Now I can understand how horrible this is and I can imagine some of you are offended. But it is true to some extent. And that's what makes this place and others like it so important. Politicians, journalists and even ordinary people harp on about mental illness and its disadvantages. But if that's normal, then that's not my bag, I prefer to be different.
After all, how many politicians would give up their time willingly as volunteers to help people with their problems? How many journalists come on to these sites to give impartial, helpful advice to someone in need and, in turn, learn something about themselves? How many 'normal' people would devote themselves to offer advice and support to others in difficult positions, sometimes on a daily basis?
And how would someone with a mental illness who is, right now, feeling alone and afraid, feel if they came here and realise that they are others like them, that they are not different? The fact they feel that way in the first place

We can't all be normal, we can't all be brave all of the time. But who says that means we give up? We don't and we won't.
What do you think?

'Anyone can face a crisis, it's day-to-day living that wear you out'-Anton Chekhov
Last edited by DJM19 on Fri Jan 13, 2012 12:04 am, edited 1 time in total.

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Joys of student life

Permanent Linkby DJM19 on Thu Nov 17, 2011 2:31 pm

Well, I say joys...Make your own minds up :wink:

Well, what to say? Still enjoying history and Drama, first play's just before Christmas vacation so loads of rushing around, being busy. I'm doing mentoring sessions for one hour to help me with any problems I have, usually related to Aspergers, stress or both.
Also started my first real essay, I have done about three sentences! What a fantastic start, don't you agree? :roll: I've done okay with my first two assessments though which is alright. Maybe I should wait until we're given proper guidelines...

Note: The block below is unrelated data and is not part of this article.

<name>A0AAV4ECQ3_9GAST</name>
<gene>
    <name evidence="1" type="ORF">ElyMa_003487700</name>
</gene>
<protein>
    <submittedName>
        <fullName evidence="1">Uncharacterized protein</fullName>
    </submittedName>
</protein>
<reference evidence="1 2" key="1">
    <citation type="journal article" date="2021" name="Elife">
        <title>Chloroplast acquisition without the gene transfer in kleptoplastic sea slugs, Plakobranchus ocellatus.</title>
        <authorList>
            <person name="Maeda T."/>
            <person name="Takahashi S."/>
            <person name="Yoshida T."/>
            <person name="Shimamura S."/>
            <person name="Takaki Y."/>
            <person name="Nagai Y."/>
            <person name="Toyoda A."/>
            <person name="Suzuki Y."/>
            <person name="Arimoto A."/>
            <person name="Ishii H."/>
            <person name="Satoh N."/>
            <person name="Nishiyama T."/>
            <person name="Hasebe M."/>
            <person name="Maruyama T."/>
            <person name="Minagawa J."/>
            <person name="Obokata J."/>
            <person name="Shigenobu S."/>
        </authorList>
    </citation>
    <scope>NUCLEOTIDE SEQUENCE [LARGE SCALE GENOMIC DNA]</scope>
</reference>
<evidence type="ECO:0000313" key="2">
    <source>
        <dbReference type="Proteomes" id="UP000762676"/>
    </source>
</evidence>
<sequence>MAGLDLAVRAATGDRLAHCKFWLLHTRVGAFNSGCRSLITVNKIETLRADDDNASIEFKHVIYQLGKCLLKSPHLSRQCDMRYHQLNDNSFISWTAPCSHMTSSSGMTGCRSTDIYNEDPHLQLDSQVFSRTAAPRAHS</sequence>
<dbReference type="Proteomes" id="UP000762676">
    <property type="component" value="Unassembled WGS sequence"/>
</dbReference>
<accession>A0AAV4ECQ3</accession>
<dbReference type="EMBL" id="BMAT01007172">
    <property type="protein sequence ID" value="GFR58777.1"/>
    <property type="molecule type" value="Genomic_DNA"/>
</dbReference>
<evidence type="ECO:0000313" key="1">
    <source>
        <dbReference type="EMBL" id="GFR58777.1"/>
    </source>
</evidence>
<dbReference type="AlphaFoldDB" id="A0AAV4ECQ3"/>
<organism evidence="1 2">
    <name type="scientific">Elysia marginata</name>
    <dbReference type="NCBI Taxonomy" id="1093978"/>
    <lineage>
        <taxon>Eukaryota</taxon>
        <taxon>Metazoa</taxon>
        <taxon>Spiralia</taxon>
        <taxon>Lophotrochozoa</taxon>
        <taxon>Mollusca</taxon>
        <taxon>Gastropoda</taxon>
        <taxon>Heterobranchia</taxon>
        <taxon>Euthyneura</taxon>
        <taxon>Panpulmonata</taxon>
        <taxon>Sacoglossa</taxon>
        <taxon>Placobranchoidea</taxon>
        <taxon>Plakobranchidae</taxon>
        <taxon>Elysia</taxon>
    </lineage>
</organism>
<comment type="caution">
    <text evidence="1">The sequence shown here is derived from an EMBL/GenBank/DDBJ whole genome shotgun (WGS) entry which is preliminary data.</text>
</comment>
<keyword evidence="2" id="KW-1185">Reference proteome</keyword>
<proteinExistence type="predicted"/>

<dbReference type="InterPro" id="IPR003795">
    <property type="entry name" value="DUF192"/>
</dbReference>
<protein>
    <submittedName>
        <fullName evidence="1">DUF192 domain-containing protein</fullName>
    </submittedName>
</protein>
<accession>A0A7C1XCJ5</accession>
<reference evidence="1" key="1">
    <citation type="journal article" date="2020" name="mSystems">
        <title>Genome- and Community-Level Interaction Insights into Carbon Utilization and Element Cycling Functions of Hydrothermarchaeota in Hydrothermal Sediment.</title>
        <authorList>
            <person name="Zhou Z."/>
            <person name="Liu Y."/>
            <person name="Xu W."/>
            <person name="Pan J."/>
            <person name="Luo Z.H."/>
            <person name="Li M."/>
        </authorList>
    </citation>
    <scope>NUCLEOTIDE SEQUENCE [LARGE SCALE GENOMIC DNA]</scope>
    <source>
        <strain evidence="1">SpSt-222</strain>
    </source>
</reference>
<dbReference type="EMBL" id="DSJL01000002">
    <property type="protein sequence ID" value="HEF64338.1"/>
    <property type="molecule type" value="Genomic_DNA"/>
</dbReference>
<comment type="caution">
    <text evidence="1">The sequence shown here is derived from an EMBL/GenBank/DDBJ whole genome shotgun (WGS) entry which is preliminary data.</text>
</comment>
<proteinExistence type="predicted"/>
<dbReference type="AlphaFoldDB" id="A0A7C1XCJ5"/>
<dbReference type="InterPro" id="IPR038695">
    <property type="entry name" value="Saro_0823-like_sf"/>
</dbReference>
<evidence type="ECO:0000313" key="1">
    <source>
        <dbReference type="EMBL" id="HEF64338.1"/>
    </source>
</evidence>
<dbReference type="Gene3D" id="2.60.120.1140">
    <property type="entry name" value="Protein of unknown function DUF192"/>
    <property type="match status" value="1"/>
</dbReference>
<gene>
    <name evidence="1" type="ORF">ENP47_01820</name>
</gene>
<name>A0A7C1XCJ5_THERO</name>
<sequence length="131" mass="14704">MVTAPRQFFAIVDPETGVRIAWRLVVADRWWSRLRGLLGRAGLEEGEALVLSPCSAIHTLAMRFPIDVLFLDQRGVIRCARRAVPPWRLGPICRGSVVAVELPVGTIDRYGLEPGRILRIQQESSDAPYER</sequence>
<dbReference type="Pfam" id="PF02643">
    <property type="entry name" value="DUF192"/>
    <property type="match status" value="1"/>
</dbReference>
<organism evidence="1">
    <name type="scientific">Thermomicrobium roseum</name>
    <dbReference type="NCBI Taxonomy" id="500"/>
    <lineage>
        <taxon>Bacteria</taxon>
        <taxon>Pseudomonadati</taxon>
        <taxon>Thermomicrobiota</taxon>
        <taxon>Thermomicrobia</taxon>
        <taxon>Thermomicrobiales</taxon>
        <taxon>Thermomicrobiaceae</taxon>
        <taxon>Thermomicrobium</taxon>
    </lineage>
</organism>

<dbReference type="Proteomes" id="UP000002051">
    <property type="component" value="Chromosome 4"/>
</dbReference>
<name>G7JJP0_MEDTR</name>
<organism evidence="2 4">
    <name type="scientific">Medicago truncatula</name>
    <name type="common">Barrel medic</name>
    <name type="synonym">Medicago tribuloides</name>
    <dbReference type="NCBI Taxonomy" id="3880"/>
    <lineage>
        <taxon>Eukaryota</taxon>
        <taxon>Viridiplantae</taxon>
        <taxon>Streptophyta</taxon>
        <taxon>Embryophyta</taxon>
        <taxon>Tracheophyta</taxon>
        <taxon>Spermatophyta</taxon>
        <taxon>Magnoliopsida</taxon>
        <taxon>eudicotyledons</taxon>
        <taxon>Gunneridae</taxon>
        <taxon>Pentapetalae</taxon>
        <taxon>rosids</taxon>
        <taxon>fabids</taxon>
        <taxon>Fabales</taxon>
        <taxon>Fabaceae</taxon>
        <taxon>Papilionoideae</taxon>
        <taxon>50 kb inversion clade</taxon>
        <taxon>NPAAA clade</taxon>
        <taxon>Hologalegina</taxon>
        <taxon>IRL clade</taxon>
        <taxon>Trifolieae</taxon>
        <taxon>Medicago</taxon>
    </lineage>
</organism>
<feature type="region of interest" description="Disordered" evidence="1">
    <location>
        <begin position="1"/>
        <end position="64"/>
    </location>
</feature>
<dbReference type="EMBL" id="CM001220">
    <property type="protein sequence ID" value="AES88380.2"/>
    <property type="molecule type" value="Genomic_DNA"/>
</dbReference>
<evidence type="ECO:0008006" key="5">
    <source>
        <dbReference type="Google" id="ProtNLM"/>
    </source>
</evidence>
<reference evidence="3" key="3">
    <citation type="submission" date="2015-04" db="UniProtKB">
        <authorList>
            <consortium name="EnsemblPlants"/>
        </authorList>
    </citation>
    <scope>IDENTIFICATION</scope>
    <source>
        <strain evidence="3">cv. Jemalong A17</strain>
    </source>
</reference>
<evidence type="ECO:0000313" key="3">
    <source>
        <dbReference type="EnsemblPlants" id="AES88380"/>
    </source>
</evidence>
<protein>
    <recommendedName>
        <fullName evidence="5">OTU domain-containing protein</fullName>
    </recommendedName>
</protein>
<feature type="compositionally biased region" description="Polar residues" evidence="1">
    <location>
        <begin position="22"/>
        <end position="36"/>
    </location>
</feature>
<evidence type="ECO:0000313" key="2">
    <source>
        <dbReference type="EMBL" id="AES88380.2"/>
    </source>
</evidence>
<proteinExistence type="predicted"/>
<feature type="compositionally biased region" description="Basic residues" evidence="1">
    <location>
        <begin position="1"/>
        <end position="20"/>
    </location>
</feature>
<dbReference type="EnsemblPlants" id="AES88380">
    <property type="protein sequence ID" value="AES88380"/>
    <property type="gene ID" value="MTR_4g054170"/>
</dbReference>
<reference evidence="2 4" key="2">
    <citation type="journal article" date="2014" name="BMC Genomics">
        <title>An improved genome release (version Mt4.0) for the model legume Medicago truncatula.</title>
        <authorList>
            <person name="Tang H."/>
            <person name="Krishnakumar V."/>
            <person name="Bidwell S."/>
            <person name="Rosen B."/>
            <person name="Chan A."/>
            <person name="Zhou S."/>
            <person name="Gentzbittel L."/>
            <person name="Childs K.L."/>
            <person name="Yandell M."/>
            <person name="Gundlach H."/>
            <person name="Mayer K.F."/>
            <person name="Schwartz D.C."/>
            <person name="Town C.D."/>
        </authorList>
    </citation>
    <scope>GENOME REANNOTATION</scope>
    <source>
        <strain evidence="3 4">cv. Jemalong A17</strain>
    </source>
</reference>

Sorry for all of those expecting wild partying and antics (unless you'd like comedy antics from home! :mrgreen: ). Still, there is more to life than protests and drinking, I find.
Hope you're all okay out there.

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Too much thinking...

Permanent Linkby DJM19 on Fri Oct 28, 2011 10:08 am

This blog may prove that university students have way too much time to think about things. :wink:

Looking back over my life and my brief time on psychforums, I've started to wonder about my own personailty. Having Aspergers shows why my personailty is the way it is, but I've been thinking: What would happen if I didn't have anymore? If I woke up one day to find it gone, how would I notice? Would my whole personailty changes in an instant?
In short, where does AS end and my own personailty begins?

One obvious change would be me not taking things too literally, but people do that anyway a lot of the time. Also, I would lose interest in history since it's been a life-long obessesion as well as my various hobbies.
Behaviourists and medical science theorise that AS can involve specific personailty traits such as alturism (althoguh, like most things, this is debateable). I've learnt to deal with most aspects of AS so, if it went, what would I do then?

Like I said, I have too much time to think about stuff. If anyone feels like this as well, let me know.

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First day in uni...

Permanent Linkby DJM19 on Mon Sep 26, 2011 2:05 pm

Well, first day of freshers is over for me. Been to the university and...
It's great! :D :D :D
I was met by student support who shown me round the places I will no doubt be most of the time. Introduced to some of the staff and some of the other first-year students. Everyone's really friendly and supportive (and a little abnormal) so I hope I'll fit right in.
First few weeks might be a bit hectic, but everything seems to be falling into place. Once I've settled in and found my routine, I'll be fine. :)

Hope everyone's keeping well.

5 Comments Viewed 36180 times